American universalism , emphasized Schmitt, globalized the principles of the Monroe Doctrine to principles valid for the whole world i.e. to universal principles and thus , ideologically and politically, laid claims for extension of American hegemony in the Western Hemisphere to a hegemony over the whole world. American objectives for world conquest and domination used the ideology of universalism to revise the geographical limitations of the Monroe Doctrine- the very principle of geographical delimitation and demarcation of the concept of Grossraum- and to justify American interventionism in the European continent. While American universalism was a rejection of the idea of co-existence of different Grossräume and thus not only a rejection of the concept of Grossraum with its principles of geographic delimitation but also a claim for global world hegemony, so was also Hitler’s concept of Lebensraum which served as an ideological device for foreign policy objectives of establishment first of German continental hegemony and latter of global world hegemony . In other words there were ideological and geopolitical similarities between Wilson’s universalism and Hitler’s Lebensraum. Both Wilsonian universalism and Nazi-Germany’s Lebensraum were falsification of a genuine Grossraum principle and both universalism and Lebensraum rejected the very notion of international pluralism, of co-existence of Grossräume.

Both universalism and Lebensraum as concepts were antithetical to Schmitt’s concept of territorial limits of Grossraum and both universalism and Lebensraum encompassed no territorial limits serving as ideological justification for global world domination.(19)

In formulating the concept of Grossraum Carl Schmitt wanted to broad the framework of international law to include relations between Grossräume. His concept allowed for the rational conduct of international relations and provided a compelling principle for the international law that would correspondent to new historical realities.

THE RELEVANCE OF THE CONCEPT OF GROSSRAUM FOR RUSSIA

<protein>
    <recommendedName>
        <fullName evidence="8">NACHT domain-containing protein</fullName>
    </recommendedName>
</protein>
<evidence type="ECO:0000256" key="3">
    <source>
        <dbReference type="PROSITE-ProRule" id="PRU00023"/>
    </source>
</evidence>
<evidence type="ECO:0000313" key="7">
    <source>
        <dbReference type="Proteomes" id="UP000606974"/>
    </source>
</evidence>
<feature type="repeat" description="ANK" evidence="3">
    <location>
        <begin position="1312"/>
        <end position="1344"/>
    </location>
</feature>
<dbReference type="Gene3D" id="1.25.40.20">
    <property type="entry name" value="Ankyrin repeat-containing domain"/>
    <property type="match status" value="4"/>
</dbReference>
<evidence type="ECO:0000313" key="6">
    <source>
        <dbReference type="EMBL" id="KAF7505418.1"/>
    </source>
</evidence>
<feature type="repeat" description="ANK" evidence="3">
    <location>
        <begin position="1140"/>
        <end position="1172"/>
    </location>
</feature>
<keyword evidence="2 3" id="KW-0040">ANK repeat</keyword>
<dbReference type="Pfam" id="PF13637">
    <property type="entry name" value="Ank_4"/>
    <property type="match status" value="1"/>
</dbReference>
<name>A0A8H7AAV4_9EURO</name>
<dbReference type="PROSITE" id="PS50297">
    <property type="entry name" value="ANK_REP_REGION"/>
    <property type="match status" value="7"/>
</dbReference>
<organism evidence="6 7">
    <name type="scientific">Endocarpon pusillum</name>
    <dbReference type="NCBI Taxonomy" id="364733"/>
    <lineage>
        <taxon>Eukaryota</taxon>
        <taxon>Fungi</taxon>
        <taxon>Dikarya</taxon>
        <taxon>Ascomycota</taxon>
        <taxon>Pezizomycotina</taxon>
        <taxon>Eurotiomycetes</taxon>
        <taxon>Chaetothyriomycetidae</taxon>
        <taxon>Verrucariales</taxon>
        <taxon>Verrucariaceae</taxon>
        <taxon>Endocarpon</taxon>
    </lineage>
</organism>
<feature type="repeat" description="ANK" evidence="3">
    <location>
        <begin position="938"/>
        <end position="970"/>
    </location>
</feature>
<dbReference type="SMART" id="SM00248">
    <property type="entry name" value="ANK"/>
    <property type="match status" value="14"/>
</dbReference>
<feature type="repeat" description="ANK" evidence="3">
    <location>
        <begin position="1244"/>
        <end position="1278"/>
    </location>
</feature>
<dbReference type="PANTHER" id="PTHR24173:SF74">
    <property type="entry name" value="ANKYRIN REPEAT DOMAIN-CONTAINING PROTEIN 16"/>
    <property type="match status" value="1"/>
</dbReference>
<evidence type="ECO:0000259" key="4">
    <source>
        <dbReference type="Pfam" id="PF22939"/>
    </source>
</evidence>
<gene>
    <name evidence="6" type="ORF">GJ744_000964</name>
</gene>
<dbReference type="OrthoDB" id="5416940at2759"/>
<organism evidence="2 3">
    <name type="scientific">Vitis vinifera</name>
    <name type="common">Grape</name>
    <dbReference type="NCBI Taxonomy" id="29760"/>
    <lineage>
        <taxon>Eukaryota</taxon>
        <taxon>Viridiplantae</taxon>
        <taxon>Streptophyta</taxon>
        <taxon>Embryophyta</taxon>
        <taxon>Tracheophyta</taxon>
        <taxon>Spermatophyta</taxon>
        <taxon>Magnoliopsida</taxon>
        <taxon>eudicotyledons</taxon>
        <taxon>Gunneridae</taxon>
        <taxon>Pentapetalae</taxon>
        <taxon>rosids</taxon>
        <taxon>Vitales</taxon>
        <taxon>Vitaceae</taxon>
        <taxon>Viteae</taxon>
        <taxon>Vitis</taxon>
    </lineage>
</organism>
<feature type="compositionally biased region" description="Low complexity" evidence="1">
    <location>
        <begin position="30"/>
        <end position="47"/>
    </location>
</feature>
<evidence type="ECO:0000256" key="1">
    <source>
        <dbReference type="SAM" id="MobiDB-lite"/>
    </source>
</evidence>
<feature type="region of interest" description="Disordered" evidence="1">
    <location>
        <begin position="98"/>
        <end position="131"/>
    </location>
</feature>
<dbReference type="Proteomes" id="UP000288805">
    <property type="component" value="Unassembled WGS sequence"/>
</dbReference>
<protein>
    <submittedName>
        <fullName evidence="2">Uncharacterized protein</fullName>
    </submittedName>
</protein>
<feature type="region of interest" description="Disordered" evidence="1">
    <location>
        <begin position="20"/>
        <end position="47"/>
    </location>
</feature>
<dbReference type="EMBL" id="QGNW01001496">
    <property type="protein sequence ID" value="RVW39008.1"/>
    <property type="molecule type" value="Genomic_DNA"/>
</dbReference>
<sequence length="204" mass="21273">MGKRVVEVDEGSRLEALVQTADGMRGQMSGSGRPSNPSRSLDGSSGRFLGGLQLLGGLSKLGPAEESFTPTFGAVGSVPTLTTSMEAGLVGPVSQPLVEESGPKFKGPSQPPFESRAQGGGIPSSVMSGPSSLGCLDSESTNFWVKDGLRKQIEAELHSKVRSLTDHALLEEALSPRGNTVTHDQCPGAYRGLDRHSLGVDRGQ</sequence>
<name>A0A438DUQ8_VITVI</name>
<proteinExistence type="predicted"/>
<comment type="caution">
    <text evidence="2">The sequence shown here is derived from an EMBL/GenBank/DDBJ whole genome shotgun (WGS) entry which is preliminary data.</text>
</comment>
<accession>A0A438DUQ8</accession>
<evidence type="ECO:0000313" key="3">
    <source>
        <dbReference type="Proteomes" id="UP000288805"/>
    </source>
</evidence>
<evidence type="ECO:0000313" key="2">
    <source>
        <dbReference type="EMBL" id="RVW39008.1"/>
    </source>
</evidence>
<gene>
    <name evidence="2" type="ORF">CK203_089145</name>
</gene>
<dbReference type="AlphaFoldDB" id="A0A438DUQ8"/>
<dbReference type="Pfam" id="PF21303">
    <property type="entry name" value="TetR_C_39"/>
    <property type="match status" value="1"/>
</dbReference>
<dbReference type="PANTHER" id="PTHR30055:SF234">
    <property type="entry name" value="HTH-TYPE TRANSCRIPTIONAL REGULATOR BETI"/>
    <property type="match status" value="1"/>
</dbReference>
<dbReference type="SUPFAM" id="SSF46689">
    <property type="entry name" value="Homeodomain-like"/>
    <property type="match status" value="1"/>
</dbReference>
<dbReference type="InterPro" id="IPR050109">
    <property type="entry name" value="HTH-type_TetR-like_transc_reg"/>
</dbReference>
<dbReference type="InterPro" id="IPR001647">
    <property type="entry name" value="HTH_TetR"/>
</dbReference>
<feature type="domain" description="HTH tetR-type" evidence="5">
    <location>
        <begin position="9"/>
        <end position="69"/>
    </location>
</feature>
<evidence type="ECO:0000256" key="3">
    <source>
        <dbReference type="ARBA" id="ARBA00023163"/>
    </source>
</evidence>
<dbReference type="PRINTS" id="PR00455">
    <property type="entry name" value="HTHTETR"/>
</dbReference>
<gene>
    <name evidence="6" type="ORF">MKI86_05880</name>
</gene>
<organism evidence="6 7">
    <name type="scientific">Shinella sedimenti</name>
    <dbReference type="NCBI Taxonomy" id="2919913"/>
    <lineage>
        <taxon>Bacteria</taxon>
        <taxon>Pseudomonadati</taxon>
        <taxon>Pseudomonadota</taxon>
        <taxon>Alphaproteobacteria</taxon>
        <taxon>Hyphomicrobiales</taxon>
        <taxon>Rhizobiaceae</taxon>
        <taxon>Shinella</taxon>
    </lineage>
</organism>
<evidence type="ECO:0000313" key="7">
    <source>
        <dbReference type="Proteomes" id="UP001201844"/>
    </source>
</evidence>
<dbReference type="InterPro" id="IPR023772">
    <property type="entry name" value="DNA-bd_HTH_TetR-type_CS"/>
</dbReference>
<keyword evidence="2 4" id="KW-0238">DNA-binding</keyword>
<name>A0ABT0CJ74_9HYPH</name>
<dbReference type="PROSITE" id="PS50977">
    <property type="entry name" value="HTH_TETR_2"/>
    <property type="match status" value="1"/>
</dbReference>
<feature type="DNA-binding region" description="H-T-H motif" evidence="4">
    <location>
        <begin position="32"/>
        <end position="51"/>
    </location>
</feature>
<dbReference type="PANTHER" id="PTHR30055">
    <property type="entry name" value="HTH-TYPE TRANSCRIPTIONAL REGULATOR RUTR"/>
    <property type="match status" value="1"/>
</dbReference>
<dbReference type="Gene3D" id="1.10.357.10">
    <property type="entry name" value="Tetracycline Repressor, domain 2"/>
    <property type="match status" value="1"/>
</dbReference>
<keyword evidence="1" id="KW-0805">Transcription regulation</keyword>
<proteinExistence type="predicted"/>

Prior to the dissolution or , I would rather say, subversion of the Soviet Union in 1991, in the bipolar world of two superpowers , there existed two competing Grossräume ( Great Areas) or two opposing political blocks, each with its sphere of influence and thus geographical delimitation and demarcation: the Atlantic Grossraum, dominated by the United States, and the Eurasian Grossraum, dominated by the Soviet Union. The political competition between the two blocks gave a substantial latitude for autonomy and independence for countries included in the sphere of influence of the two blocks. However after 1991 a completely new world order has been created. The bipolar world landscape of two superpowers has been transformed into a mono landscape of one superpower imposing its will on the rest of the world. The concept of a New World Order, propounded first by President Bush and now implemented by the neo-Wilsonian foreign policies of President Clinton, must be seen as a realization and assertion of the principles on the Monroe Doctrine to principles valid for the whole world, or, in other words, as a Roosevelt corollary for the whole world, with a new international law equated with the U.S.’s will. The globalization of the Monroe Doctrine , the pronouncement of the Bush/Clinton corollary is the assertion of the legitimacy of American intervention in the world for whatever purposes United States deem necessary, in other words , it is the equation of the United States will with grounds for intervention, an equation which is not only a radical repudiation of the priciples of non-intervention contained in the United Nations Charter, and thus a repudiation of the essence and substance of the United Nations, but is also the substance of the new international law of the New World Order. In the post-Cold War political landscape , United States, invoking and asserting her principles of legitimacy of American world-wide hegemony , is in a position visavi Europe similar to the position of the former Holy Alliance visavi America in the past. American intrusion into the Eurasian geopolitical vacuum after the demise of the Soviet Union, has necessitated a formulation and implementation of a global policy of pseudo-universalism and intervention. Therefore an absolute geopolitical necessity for Russia now, tantamount to her national survival, is the re-establishment of her Grossraum, which is a prerequisite not only for the future independence of Russia but also for the independence of other European countries as well. Re-establishment of the Russian Grossraum and a necessary new geopolitical alliance, which one my symbolically call “a second Treaty of Rappalo”, will be the beginning of disintegration of the global system of American universalism and interventionism and thus a necessary prerequisite for the rebirth of America-free Europe. During the interwar years, in the Europe after the Treaty of Versailles , Carl Schmitt, observing the universalist claims of international law of American and British imperialism, asserted that “behind the facade of general norms of international law lies, in reality, the system of Anglo-Saxon world imperialism”(20)